TP ICAP’s crypto arm receives FCA’s go-ahead
UK interdealer broker TP ICAP has received a regulatory go-ahead to launch its cryptocurrency services in the UK. The bid shows that the recent collapse of FTX exchange has done little to damp the interest of big names in running their own crypto business.
TP ICAP’s wholesale marketplace for spot digital assets, Fusion Digital Assets, has registered as a crypto exchange provider with the UK’s Financial Conduct Authority (FCA). The institutional-only trading venue will be operated by London-based broker Tullett Prebon (Europe) Limited.
“Until now the wholesale digital assets market has lacked the credible infrastructure and assurance necessary for them to allocate capital,” Duncan Trenholme, co-head of digital assets at TP ICAP Group, said.
TP ICAP has jumped into the crypto space in June last year with plans to set up a wholesale cryptocurrency trading platform together with Flow Traders and two digital asset custodians, Fidelity Digital Assets and Zodia Custody.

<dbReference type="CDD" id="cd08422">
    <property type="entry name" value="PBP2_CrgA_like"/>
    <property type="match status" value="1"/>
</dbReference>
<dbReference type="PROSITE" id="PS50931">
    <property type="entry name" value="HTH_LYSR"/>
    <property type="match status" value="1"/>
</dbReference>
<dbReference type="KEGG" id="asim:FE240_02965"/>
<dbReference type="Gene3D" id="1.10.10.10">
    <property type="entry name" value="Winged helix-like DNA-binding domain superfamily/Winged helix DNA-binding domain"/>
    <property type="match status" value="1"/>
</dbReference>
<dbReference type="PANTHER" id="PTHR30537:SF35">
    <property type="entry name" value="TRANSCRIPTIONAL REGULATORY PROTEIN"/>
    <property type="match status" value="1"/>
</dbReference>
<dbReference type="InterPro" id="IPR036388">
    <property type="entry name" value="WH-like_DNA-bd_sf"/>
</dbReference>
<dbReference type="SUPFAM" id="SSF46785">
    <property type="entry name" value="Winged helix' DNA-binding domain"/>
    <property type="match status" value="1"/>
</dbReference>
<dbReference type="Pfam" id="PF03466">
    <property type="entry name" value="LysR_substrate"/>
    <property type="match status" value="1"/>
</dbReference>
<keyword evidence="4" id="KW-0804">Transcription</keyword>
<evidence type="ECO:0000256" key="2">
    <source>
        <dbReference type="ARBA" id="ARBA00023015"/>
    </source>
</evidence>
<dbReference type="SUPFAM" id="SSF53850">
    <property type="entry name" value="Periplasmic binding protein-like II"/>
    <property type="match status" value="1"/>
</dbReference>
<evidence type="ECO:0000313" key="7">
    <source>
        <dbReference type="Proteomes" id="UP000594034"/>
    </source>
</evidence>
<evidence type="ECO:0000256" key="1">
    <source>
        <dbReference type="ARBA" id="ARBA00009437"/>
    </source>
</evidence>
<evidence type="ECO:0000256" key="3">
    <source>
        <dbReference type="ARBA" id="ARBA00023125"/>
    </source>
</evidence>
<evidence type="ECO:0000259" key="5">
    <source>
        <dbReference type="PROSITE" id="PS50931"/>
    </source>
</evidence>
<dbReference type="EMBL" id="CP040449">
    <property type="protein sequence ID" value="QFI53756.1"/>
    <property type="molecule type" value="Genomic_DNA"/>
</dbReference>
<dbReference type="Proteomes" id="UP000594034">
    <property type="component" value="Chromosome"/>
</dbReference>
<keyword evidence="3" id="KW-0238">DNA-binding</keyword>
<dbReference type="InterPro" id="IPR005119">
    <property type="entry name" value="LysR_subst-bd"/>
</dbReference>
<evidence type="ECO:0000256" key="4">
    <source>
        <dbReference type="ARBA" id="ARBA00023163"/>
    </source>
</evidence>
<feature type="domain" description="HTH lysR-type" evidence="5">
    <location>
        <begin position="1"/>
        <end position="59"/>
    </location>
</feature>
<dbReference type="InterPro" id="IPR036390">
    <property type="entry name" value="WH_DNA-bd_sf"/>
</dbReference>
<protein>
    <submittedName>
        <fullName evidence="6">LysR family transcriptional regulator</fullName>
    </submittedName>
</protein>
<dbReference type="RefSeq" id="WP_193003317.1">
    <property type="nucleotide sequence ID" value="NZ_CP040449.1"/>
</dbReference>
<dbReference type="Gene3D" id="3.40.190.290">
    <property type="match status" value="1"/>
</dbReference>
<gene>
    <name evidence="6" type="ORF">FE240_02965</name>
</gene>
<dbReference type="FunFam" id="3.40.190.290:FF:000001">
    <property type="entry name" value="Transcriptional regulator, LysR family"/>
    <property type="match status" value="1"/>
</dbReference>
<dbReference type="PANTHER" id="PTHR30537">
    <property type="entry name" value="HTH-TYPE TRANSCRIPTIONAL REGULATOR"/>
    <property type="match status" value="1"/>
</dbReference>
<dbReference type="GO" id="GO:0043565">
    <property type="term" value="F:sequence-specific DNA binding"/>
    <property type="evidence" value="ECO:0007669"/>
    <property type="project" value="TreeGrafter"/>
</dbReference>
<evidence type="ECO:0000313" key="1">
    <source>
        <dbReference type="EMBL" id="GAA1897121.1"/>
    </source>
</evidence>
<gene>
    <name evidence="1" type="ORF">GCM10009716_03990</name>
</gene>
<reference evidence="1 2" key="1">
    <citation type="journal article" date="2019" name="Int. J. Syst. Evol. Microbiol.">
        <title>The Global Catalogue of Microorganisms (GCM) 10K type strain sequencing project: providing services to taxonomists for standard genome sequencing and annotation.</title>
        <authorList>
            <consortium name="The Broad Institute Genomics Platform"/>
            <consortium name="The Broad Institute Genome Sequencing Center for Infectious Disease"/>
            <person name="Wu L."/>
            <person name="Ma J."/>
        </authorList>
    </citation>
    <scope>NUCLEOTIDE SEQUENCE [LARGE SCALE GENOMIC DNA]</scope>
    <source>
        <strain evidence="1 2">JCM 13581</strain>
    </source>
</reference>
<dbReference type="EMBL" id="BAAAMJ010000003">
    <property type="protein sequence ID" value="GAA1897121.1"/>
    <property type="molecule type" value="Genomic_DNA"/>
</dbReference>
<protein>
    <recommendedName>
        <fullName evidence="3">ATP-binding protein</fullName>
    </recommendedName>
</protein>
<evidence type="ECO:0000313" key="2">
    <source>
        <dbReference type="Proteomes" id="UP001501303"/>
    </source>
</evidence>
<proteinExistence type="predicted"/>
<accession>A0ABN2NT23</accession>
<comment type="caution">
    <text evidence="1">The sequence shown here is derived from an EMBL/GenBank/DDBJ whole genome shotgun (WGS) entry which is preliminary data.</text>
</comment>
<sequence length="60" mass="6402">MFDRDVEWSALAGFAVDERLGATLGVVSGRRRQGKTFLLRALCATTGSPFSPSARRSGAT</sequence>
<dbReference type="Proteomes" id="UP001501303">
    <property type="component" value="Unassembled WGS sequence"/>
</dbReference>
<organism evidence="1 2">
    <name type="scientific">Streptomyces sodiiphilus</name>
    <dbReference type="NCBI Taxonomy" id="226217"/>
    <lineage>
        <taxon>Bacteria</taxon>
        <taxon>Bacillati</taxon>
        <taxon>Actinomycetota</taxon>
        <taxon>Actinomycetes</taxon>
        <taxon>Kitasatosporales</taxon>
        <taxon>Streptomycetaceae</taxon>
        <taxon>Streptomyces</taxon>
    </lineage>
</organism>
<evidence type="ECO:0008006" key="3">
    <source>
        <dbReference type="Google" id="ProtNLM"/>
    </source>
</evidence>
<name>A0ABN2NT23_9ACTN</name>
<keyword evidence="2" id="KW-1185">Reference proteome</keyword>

Less than 50 cryptocurrency-related companies are currently registered with Britain’s financial regulator. However, there are dozens of other crypto firms registered under the Temporary Registration Regime list.
The UK regulator has come under pressure as 85% of licence applications from crypto trading firms have either been rejected or withdrawn.
Since January 2020, the City watchdog has become the anti-money laundering and counter terrorist financing supervisor of UK’s crypto asset firms. At the time, the FCA kicked off a registration scheme for crypto-asset firms with an initial deadline of one year.
However, nearly 70 crypto businesses had withdrawn earlier submitted filings for registration as the country tightens its regulation on the space. By retracting their applications, these firms had to cease operation in the UK, though more than 200 firms are still being assessed by the FCA.
Amid a backlog of licensing applications, the FCA has extended its temporary licensing regime for firms whose applications haven’t yet been approved to allow them to continue trading.
Meanwhile, the UK Government plans to toughen up rules on crypto advertising that could be considered misleading. The Exchequer is proposing to bring the promotion of crypto-assets into the scope of the FCA’s existing oversight, rather than creating a new framework specifically for these products.